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Metaethics after Moore$
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Terry Horgan and Mark Timmons

Print publication date: 2006

Print ISBN-13: 9780199269914

Published to Oxford Scholarship Online: May 2010

DOI: 10.1093/acprof:oso/9780199269914.001.0001

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Ethics Dehumanized

Ethics Dehumanized

(p.367) 16 Ethics Dehumanized
Metaethics after Moore

Panayot Butchvarov

Oxford University Press

This chapter advocates a return to Moorean independence. One dominant metaethical trend is moral epistemology naturalized. Another metaethical trend has been conceptual analysis, often called ‘analytic ethics’. It is argued that both trends are philosophically misguided. Ethics naturalized is un-philosophical in lacking the kind of supreme generality and abstractness that is distinctive of philosophical inquiry; it takes human beings to occupy moral centre stage. By contrast, we find in Moore a kind of cosmological ethics, focused on the value of all things in the universe as a basis for ethical inquiry. Moreover, ethics naturalized lacks competence in that its scientific pretensions are at odds with how philosophers go about their business. Analytic ethics, on the other hand, which is explicitly concerned with armchair, intuitive judgments about meanings, cannot overcome the lack of competence signaled by the philosophical lessons about conceptual analysis found in Kant, Quine, and Wittgenstein. In light of these failures, the chapter advocates returning to the cosmological orientation of Moore's ethics, which can be properly understood as avoiding the traditional metaethical debate between realism and anti-realism, as well as avoiding the battery of objections to the effect that Moore's ethics is not relevant to action. Such a return to a Moorean view of ethics would represent a version of ‘ethics dehumanized’: cosmological in its focus and thus properly philosophical.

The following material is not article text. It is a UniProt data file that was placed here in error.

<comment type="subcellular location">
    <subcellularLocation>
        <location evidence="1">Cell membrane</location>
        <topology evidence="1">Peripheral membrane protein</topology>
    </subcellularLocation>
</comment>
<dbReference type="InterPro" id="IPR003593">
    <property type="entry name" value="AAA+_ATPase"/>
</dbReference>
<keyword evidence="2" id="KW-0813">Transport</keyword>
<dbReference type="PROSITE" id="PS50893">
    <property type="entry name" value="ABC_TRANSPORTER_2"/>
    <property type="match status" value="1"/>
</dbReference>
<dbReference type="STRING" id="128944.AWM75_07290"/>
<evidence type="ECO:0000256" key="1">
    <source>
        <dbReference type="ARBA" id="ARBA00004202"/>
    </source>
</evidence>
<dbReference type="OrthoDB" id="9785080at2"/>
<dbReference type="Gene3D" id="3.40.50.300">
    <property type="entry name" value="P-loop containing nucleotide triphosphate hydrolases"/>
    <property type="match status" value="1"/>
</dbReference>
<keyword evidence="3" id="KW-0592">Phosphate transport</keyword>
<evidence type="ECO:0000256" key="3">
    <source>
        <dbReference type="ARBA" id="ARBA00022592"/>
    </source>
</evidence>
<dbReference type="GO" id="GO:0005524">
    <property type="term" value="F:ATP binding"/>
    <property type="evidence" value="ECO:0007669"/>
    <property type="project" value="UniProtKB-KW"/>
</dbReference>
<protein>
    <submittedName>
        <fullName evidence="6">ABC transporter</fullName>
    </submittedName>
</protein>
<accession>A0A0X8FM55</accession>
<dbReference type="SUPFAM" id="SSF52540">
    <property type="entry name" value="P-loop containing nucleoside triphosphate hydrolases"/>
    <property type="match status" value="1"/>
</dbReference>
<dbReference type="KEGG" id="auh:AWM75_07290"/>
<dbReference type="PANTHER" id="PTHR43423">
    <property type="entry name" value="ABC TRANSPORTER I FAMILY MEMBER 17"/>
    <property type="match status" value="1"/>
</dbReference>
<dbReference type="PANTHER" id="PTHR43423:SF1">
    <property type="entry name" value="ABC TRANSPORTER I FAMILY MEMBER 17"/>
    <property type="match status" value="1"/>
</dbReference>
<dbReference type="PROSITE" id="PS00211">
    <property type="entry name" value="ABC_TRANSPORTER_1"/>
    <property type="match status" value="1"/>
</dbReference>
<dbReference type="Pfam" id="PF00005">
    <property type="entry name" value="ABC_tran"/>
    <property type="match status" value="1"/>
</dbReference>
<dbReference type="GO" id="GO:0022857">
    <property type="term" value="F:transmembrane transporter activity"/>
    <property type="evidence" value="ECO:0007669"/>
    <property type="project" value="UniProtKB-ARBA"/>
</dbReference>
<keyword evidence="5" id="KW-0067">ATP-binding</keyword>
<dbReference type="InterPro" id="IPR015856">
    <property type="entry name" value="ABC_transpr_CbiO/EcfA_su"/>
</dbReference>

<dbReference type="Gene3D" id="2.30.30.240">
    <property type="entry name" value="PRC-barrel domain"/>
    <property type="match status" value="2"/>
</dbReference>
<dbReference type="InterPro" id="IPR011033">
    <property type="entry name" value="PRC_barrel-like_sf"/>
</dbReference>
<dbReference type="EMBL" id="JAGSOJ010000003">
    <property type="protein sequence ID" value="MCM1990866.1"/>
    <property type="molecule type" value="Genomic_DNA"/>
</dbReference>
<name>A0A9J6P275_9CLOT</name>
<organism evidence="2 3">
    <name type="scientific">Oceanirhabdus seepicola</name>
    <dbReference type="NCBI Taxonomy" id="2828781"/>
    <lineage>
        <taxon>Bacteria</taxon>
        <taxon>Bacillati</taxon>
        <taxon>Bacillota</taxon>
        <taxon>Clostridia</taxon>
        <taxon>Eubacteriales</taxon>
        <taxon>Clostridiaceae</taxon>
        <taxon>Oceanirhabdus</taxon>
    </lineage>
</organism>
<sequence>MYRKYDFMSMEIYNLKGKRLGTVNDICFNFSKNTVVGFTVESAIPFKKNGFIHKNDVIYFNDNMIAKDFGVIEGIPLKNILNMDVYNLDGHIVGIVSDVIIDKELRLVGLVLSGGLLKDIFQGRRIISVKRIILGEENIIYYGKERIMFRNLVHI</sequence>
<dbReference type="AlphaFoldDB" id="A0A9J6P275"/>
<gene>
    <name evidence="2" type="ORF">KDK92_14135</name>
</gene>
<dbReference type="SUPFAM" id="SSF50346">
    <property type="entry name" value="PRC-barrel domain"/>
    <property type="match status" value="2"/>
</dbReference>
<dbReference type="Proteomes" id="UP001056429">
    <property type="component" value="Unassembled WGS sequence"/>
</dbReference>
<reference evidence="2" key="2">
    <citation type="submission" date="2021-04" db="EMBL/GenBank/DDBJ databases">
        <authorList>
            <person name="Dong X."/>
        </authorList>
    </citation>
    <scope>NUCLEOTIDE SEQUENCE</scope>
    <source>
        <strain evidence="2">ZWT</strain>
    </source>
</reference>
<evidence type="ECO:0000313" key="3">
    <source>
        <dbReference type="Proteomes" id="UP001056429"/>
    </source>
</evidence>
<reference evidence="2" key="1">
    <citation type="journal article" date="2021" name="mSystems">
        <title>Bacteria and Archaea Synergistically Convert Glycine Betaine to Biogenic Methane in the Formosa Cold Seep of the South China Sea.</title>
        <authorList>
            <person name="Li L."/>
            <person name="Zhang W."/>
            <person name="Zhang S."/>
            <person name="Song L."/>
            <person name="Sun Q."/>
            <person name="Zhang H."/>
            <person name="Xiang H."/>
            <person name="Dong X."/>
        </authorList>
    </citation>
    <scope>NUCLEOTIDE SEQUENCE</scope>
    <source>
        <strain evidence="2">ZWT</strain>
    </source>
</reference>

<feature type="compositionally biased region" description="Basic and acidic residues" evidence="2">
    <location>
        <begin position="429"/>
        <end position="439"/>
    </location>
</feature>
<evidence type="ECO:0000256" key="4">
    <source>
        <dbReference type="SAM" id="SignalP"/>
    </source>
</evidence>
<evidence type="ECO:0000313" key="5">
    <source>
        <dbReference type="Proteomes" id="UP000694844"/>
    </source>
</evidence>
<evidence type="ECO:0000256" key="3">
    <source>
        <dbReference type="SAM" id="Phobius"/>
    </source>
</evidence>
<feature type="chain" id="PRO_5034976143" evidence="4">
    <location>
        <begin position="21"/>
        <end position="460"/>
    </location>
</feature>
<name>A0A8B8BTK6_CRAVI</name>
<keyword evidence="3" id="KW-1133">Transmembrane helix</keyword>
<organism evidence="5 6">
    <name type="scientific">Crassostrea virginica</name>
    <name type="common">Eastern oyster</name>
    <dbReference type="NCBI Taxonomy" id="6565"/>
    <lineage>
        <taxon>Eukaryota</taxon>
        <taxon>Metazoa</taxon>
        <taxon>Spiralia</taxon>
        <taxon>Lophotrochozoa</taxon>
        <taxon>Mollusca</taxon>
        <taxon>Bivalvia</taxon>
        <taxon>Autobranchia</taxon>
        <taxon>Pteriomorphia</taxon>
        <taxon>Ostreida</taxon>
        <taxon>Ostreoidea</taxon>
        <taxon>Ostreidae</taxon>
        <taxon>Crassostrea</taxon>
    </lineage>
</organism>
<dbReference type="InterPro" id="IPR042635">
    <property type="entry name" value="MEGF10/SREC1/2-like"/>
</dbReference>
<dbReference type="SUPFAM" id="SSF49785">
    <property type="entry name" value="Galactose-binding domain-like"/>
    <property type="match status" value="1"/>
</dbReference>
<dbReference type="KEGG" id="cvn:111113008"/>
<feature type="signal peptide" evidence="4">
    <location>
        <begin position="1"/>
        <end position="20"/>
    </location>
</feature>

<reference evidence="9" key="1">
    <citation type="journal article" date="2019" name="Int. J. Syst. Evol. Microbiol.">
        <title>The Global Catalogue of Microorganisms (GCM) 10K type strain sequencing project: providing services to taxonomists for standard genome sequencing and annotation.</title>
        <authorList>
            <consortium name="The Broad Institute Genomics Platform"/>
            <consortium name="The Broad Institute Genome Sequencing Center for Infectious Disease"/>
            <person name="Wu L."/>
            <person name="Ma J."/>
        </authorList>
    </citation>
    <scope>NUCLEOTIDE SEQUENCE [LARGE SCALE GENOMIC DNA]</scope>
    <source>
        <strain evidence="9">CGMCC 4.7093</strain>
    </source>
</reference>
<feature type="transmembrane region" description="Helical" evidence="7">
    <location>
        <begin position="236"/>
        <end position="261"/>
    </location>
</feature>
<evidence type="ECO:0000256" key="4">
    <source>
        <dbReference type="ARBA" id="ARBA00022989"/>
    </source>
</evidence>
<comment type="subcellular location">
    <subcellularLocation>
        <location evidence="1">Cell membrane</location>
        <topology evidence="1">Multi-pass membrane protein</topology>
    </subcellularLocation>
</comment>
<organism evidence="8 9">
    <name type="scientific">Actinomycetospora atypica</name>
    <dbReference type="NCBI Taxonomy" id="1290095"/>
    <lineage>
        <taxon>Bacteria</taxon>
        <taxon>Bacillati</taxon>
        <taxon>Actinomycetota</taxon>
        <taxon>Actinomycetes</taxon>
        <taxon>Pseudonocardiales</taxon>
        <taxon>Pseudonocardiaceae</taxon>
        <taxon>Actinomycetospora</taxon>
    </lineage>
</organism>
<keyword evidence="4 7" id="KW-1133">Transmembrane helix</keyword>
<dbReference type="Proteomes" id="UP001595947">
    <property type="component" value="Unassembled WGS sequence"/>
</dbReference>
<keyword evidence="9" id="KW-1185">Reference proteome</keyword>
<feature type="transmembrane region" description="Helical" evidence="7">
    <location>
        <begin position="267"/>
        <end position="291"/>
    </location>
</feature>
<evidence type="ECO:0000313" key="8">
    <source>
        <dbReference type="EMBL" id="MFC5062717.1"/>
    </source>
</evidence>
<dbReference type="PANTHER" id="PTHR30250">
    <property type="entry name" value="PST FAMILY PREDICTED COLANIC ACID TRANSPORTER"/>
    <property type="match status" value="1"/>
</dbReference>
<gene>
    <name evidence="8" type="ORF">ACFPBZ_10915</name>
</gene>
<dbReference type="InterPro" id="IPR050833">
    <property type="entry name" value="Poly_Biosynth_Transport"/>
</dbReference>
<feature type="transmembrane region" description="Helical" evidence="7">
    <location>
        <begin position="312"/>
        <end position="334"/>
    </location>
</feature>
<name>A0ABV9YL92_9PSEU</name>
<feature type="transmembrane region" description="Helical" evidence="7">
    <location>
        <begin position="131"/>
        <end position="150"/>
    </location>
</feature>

Keywords:   G. E. Moore, moral epistemology naturalized, naturalized moral epistemology, analytic ethics, conceptual analysis, cosmological ethics, moral realism, moral anti-realism

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